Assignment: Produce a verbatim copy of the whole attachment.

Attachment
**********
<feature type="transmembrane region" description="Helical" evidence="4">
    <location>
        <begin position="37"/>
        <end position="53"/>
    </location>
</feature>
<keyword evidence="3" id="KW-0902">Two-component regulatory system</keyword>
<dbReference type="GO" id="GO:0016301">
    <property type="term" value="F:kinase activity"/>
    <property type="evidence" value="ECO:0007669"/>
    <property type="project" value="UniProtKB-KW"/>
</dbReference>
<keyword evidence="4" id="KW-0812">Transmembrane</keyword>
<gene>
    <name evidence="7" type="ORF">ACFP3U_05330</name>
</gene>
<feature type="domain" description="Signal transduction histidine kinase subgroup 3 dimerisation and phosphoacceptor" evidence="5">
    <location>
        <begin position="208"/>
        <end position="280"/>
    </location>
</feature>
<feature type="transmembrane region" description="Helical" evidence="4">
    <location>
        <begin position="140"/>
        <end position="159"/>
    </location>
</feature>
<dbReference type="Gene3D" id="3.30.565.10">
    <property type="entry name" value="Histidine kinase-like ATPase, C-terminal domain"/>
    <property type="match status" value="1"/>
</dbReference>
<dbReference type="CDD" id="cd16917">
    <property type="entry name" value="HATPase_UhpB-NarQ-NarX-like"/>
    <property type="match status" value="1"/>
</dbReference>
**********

<feature type="transmembrane region" description="Helical" evidence="4">
    <location>
        <begin position="37"/>
        <end position="53"/>
    </location>
</feature>
<keyword evidence="3" id="KW-0902">Two-component regulatory system</keyword>
<dbReference type="GO" id="GO:0016301">
    <property type="term" value="F:kinase activity"/>
    <property type="evidence" value="ECO:0007669"/>
    <property type="project" value="UniProtKB-KW"/>
</dbReference>
<keyword evidence="4" id="KW-0812">Transmembrane</keyword>
<gene>
    <name evidence="7" type="ORF">ACFP3U_05330</name>
</gene>
<feature type="domain" description="Signal transduction histidine kinase subgroup 3 dimerisation and phosphoacceptor" evidence="5">
    <location>
        <begin position="208"/>
        <end position="280"/>
    </location>
</feature>
<feature type="transmembrane region" description="Helical" evidence="4">
    <location>
        <begin position="140"/>
        <end position="159"/>
    </location>
</feature>
<dbReference type="Gene3D" id="3.30.565.10">
    <property type="entry name" value="Histidine kinase-like ATPase, C-terminal domain"/>
    <property type="match status" value="1"/>
</dbReference>
<dbReference type="CDD" id="cd16917">
    <property type="entry name" value="HATPase_UhpB-NarQ-NarX-like"/>
    <property type="match status" value="1"/>
</dbReference>